The Worcester Porcelain Factory was founded in 1751 by Dr John Wall, Royal Worcester marks incorporating a crown above a circle were first introduced in 1862 and combined the number 51 within the circle signifying the year Dr Wall founded the original company.
This printed mark was used in may colours, often puce, green or blue in earlier pieces, mostly black marks were used from around 1950 to the mid 60's. Date codes or marks were nearly always used alongside the standard mark up until 1966 when a different format of back-stamp was introduced. The more modern items, from the late 60's onwards, mostly used black or gold back-stamps.
Between the years of 1862 and 1875 the last two numbers of the the years were occasionally used to indicate the year of manufacture but in 1867 a more organised method of date codes was introduced, with a letter beneath the standard mark, 1867 used the letter A, 1868 used B, 1869 C and so on.
In 1891 Royal Worcester introduced the words 'Royal Worcester England' beneath the standard Worcester mark with the addition of a dot to the left of the crown in 1892, followed by a further dot to the right of the crown in 1893, and this continued until 1903 with a total of twelve dots, six either side of the crown. In 1904 further dots (one for each additional year) were added beneath the words 'Royal Worcester England', until 1915 with a total of 24 dots, six dots either side of the crown and twelve beneath the words 'Royal Worcester England'.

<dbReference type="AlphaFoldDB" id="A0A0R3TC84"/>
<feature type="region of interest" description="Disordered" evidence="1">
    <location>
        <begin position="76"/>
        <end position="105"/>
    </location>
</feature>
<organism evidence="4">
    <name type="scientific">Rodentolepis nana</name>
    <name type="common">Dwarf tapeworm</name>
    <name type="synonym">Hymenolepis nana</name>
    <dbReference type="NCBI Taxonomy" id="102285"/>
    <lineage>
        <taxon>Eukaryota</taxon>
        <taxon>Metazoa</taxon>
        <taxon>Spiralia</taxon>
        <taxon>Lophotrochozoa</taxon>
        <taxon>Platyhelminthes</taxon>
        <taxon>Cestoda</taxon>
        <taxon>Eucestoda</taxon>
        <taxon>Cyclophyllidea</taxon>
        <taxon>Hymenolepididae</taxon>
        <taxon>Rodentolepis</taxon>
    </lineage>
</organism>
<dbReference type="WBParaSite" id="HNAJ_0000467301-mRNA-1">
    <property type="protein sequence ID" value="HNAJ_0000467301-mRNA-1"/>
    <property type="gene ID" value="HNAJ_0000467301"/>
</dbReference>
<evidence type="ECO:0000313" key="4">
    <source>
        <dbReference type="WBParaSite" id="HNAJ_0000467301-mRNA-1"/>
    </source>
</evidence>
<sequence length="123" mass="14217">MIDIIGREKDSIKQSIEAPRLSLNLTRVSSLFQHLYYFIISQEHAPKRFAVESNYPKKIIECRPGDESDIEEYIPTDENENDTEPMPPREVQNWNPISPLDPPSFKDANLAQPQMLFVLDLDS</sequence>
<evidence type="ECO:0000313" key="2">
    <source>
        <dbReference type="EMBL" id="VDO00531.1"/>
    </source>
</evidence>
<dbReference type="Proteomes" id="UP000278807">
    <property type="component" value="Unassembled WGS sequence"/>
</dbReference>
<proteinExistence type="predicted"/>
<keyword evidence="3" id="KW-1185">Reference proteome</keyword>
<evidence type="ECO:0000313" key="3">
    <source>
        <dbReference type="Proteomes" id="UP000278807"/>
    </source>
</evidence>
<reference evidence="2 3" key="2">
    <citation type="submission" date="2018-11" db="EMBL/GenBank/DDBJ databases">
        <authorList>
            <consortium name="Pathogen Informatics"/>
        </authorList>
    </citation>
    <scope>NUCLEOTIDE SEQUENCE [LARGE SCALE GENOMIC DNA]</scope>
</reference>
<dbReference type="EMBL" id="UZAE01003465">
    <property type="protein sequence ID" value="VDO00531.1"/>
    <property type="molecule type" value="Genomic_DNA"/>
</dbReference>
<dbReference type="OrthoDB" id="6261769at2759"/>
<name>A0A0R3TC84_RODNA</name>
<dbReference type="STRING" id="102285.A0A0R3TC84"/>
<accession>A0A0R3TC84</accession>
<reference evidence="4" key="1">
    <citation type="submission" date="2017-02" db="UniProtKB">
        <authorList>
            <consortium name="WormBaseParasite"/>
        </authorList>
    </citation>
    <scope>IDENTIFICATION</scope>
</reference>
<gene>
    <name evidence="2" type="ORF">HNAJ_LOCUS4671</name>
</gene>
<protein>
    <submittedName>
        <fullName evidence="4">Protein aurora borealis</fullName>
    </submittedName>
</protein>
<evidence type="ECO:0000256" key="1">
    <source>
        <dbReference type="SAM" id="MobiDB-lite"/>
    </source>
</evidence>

The method of using an additional dot for each year was becoming rather cumbersome, so in 1916 a small star was used below the standard mark with the addition of a dot for each preceding year. This method was used until 1927 when there were eleven dots arranged around the single small star.
From 1928 Royal Worcester introduced a different shape as the date code for each preceding year, until 1933, when they started the method of adding an additional dot for each year. This method continued until 1941 when there were nine dots arranged around three interlinked circles.
Between the years of 1942 and 1948 no date codes were used. In 1949 the letter V was used and in 1950 W was used, in 1951 the method of adding an additional dot for each year either side of the W was reintroduced. From 1956 the letter R was often used in place of the W. This method continued until the mid 60's and from 1966 the date code was rarely used.
With the introduction of the more modern bone china table wear the year of the introduction of the pattern was used rather than the year of the individual pieces manufacture. The more decorative pieces, not designed for everyday use, often used a mark with no date code or manufacture year.